Jul 29, 2010

This is What I Want to Tell You by Heather Duffy-Stone

Twins Nadio & Noelle has lived in the gatehouse on the professor's property all their lives. As children, they befriended Keeley, the daughter of the professor, and have been inseparable ever since. Keeley and Noelle have always been like two halves of the same person with matching mannerisms and behavior. Nadio was always along for the ride, but never up front and center stage.

After spending a summer all separated, the trio come back together to find that nothing is as is was when they left. Nadio spent his summer running alone and writing imaginary letters to his absentee father. Noelle found a new friend into new things and managed to fall hard for tattoo-covered fry cook Parker. Keeley is still reeling from her summer at Oxford and has an awful burden from that experience.

Each of these three are hiding the truth from one of the others and everything culminates when Nadio and Keeley admit that their feelings for one another are no longer strictly platonic. What will they do to persevere, what will they have to sacrifice to be happy, and can they all be happy together?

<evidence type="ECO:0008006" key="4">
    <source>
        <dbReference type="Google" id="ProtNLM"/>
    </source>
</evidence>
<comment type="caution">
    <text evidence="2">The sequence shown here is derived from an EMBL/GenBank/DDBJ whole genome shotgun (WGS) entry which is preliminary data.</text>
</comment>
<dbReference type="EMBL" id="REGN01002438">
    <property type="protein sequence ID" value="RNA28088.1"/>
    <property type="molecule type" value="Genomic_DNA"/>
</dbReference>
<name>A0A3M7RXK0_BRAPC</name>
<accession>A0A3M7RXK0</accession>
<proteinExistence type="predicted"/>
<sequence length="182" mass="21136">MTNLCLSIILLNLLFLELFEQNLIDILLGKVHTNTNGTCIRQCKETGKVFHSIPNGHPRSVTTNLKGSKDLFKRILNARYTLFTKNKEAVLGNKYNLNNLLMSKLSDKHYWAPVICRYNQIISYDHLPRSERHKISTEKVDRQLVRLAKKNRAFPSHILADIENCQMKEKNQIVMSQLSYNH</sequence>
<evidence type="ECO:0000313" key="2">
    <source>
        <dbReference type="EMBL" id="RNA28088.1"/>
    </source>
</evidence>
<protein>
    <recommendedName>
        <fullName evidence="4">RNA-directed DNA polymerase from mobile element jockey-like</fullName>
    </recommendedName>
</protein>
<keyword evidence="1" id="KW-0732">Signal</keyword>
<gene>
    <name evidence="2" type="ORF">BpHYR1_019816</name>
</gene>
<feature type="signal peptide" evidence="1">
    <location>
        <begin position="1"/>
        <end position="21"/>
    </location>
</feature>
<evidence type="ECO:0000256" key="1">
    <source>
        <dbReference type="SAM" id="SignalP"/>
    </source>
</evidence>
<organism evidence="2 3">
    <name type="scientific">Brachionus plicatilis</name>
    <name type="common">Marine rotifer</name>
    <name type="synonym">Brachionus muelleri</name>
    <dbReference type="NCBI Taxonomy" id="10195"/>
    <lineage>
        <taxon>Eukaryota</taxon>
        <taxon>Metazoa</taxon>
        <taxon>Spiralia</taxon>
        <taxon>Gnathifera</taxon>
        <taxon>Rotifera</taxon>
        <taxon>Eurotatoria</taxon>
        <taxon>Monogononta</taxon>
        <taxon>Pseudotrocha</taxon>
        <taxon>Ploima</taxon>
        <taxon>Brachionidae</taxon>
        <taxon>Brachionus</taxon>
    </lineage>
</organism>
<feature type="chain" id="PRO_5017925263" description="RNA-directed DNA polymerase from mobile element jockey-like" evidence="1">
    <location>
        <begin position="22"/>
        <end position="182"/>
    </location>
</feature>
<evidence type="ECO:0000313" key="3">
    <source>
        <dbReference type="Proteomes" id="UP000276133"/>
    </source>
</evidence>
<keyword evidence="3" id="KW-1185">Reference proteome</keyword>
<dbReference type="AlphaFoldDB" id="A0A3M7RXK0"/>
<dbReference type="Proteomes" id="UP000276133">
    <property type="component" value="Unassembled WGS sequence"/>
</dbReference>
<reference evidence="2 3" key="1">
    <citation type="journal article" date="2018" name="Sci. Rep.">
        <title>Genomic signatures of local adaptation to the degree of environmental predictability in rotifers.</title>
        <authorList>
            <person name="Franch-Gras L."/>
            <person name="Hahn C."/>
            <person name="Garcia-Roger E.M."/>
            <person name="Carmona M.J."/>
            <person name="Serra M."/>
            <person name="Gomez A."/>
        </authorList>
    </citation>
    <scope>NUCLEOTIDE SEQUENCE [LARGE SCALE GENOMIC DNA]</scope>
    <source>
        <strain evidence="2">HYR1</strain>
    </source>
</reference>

Heather Duffy-Stone has done an incredible job with this novel. Told in the alternating view points of the twins, This is What I Want to Tell You is unparalleled. I can't think of another book that handles this common and yet complex a situation. There are at least three different stories told in the narrative, but if you include the smaller characters, there are a few more. Each story has its own attributes and complexities and at the same time they're all standard issues that teens face every day. There's drugs, issues at school, peer pressure, sex, and heart ache at every corner.

I really felt as though I related to each of the characters on some level and that they were all meant to be recognizable. I'm sure you could place someone from your high school in each of these roles and better understand their situation. The writing style really lent itself to an omnipotent presence because when one chapter left off, the next picked up from a different point of view. I know that many books can accomplish this, but (for lack of a better explanation) this was just different.

The situations were believable, the characters superb, & the writing was, in a work, magical. I truly hope to see more from this writer. She knows her stuff well and if she can pull it off again, I'd place her in the same AMAZING category as Simone Elkeles & Jennifer Echols. While my library didn't own this one, I was able to InterLibrary Loan it from another institution. Let me reiterate, it was well worth it. Find out if your local library can do the same for you!

I leave you with a fabulous teaser quote from the book:
Why don't people ever see the way other kinds of love can wreck you? What about the way being left out of love can wreck you? p.148

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